The Condominium Documents as originally drafted had already in effect required the Board of Directors to unanimously agree on taking any action pertaining to the matters before it, by requiring a majority. Section 3.2(d) of the By-Laws broadly states that the Board of Directors is authorized to exercise "the powers and duties necessary for the administration of the affairs of the Association and may do all such acts and things as are not by law or by these By-Laws directed to be exercised and done by the Association[.]" (Emphasis added.) Section 3.1 of the By-Laws indicates that "[t]he Association shall be responsible for the overall policy and administration of the Condominium; but, except as otherwise provided in these By-Laws or by statute, shall act by and through its elected Board of Directors." (Emphasis added.) When § 3.1 and § 3.2(d) of the By-Laws are read in conjunction, it is clear to this Court that the Board of Directors is predominantly responsible for the management of the Condominium's affairs except to the extent the Act requires-or the Condominium Documents delegate-certain matters to be addressed by the Unit Owners as part of the Association. See § 34-36.1-3.03(a).[25]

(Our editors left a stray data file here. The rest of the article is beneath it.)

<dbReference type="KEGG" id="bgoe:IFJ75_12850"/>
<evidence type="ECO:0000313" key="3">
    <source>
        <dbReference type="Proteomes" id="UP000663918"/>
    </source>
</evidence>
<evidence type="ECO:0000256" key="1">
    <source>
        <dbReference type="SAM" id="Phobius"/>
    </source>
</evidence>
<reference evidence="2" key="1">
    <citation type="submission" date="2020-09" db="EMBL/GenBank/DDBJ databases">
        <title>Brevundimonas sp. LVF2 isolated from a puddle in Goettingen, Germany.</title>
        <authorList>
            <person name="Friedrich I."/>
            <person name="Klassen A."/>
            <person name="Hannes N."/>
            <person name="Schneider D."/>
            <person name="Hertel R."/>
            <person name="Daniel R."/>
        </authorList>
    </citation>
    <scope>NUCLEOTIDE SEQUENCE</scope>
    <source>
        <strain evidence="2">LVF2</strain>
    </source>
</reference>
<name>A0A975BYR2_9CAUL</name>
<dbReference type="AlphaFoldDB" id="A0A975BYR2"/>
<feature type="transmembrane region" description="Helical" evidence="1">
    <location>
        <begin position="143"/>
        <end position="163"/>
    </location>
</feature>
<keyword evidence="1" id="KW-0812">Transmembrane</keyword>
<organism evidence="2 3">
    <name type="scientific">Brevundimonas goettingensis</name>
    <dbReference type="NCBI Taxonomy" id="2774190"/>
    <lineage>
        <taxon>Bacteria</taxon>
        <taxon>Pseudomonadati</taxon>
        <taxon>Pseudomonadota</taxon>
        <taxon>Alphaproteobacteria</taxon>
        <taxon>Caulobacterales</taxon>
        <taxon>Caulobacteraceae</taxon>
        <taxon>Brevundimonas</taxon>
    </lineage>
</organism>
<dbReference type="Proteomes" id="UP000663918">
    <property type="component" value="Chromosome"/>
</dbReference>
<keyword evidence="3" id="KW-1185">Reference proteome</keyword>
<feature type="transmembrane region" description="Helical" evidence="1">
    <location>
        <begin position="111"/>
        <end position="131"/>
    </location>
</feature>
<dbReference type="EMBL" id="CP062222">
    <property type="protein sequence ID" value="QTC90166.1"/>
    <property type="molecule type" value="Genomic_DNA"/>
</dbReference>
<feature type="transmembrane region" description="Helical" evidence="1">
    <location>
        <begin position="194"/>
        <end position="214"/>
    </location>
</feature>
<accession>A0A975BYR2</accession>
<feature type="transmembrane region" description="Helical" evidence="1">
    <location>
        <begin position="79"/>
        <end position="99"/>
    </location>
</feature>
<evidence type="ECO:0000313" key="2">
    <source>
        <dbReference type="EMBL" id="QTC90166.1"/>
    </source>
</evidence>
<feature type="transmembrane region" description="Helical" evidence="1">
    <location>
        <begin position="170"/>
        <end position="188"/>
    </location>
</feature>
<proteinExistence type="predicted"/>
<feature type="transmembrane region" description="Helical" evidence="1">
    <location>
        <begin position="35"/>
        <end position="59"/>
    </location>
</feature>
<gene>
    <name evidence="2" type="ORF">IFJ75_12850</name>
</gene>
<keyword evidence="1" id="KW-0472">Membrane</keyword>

4

         The First Amendment Requires Unanimity to Achieve Equal Co-Governance

         When reviewing the First Amendment's effect on the Condominium Documents as originally drafted, it is clear the drafters intended for these amended provisions to provide for an equal co-governance scheme between the Units-not exclusively for matters before the Board of Directors but also for those matters before the Unit Owners as part of the Condominium Association. Section 1.4 of the Declaration defines the Association as a "Rhode Island unincorporated association organized under the Rhode Island Condominium Act, the sole members of which are the Unit Owners acting as a group in accordance with the Declaration." (Pls.' Ex. 1) (emphasis added).[26] The Act requires every condominium to have both a board of directors and an association, but because this Condominium has only two Units, the Board of Directors and the Association consist of the same members-the Owners of Unit 9 and Unit 9A. See, ...